Sonali Gulati opens her powerfully beautiful film I Am with a shot of herself sorting through old photographs. The photos show Gulati posing with her mother.
“They say there’s a story behind every image,” she narrates.
The first photograph is Gulati as a wide-eyed girl on a day she wanted to get her hair cut short but wasn’t allowed.
The camera spans a second photo, a mother and daughter moment captured in time, in this case her mother and grandmother. Gulati recalls that they had fought earlier that day. Ten days after the photo was taken her grandmother died.
“I didn’t quite understand the gravity of the situation,” she admits.
Lastly, a photo of a graduation day, Gulati in a cap and gown, her mother’s arms tightly wrapped around her. Gulati was angry with her mother for coming all the way from India, disrupting the last few days of university she wanted to share with friends.
“I also have no idea that this is going to be our last picture together,” she confesses.
I Am is a visual journey of the lesbian filmmaker’s return to India to confront the loss of her mother, whom she never came out to. It is also about picking up pieces after tragedy and loss.
“I didn’t get a chance to come out to my own mother before she passed away. I decided to go meet with parents of other LGBTQ Indians and explore what that experience was like,” Gulati says. “I hope that people see there’s nothing abnormal about being queer and there are families who love, cherish and sustain relationship regardless of sexuality.”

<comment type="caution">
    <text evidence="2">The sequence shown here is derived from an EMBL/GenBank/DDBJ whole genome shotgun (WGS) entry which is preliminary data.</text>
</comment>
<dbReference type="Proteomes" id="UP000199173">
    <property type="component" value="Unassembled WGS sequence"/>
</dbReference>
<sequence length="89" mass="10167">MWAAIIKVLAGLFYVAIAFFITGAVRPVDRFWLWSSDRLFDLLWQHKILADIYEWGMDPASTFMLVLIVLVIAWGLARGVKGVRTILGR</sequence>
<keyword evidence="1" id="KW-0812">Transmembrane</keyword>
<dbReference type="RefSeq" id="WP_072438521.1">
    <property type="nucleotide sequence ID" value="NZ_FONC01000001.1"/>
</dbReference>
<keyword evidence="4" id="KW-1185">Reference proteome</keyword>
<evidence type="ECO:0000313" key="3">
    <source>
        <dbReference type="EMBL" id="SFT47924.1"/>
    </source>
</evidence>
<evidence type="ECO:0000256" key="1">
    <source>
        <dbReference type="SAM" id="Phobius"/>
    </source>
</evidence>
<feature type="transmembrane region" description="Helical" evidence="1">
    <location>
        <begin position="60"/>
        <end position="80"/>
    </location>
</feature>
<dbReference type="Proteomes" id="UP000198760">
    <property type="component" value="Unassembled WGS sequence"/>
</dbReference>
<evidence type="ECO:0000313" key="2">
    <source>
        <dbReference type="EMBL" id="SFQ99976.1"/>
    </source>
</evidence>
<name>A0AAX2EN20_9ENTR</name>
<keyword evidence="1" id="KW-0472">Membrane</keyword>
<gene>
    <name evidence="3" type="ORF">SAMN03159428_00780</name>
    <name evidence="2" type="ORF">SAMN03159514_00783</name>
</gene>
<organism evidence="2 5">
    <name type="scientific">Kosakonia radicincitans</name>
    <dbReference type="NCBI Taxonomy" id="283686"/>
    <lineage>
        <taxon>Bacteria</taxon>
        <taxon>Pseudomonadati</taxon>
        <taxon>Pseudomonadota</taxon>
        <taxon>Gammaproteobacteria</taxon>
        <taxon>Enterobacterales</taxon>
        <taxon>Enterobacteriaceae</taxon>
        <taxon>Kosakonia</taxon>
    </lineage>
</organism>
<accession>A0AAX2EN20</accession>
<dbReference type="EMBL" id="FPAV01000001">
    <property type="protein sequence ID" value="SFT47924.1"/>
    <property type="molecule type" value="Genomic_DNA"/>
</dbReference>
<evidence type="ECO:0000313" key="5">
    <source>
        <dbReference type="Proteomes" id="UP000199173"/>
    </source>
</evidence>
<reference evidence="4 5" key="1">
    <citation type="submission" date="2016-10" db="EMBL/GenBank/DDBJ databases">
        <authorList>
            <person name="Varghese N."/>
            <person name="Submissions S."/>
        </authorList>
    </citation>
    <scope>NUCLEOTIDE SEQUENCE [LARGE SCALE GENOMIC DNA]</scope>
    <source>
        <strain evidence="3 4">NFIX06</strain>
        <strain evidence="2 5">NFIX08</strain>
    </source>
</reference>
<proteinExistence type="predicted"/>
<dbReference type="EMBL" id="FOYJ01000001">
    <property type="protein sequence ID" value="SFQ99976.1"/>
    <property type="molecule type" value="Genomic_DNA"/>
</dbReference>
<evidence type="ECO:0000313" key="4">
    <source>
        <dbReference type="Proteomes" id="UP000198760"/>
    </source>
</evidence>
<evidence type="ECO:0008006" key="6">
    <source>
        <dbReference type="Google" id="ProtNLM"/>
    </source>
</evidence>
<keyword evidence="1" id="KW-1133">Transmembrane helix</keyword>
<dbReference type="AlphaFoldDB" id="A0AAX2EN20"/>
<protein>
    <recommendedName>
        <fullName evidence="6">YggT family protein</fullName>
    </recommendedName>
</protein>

The film has been making its way through the festival circuit, from Vancouver’s Queer Film Festival to Tel Aviv’s International LGBT Film Festival. The Toronto premiere is at Ryerson University.
I Am is an affirmative statement about Gulati’s sexuality, a puzzle piece in her unfinished coming-out story. Gulati started working on the film in 2004 and completed it in 2011. In the process of making it, Gulati discovered a rampant medical industry thriving on selling cures for homosexuality. This has inspired her next film project.
“There are many parents who force their children to go through these experiences, and it’s a sheer waste of time, energy, money, not to mention the emotional toll it takes,” she says. “There exists this myth that LGBTQ people only exist in the West, and so it was important for me to show it’s not true.
“Queer people live in India and they don’t necessarily live closeted underground lives. I really wish there had been a resource for me when I was coming out. This film in some ways is a resource for those who are struggling to come out to their parents.”
Toronto’s Farzana Doctor, author of Six Metres of Pavement, will host the Toronto evening.
“I Am is an important film for so many reasons. It’s an intensely personal film about the filmmaker’s journey through her grief for her mother,” says Doctor. “It also explores the lives of many LGBT Indians and their families as the ways they find support and family.”
Musician and writer Vivek Shraya will also read from his collection God Loves Hair.
Toronto premiere of I am
Sponsored by Positive Space Ryerson University
Mon, Feb 13, 6:30pm
63 Gould St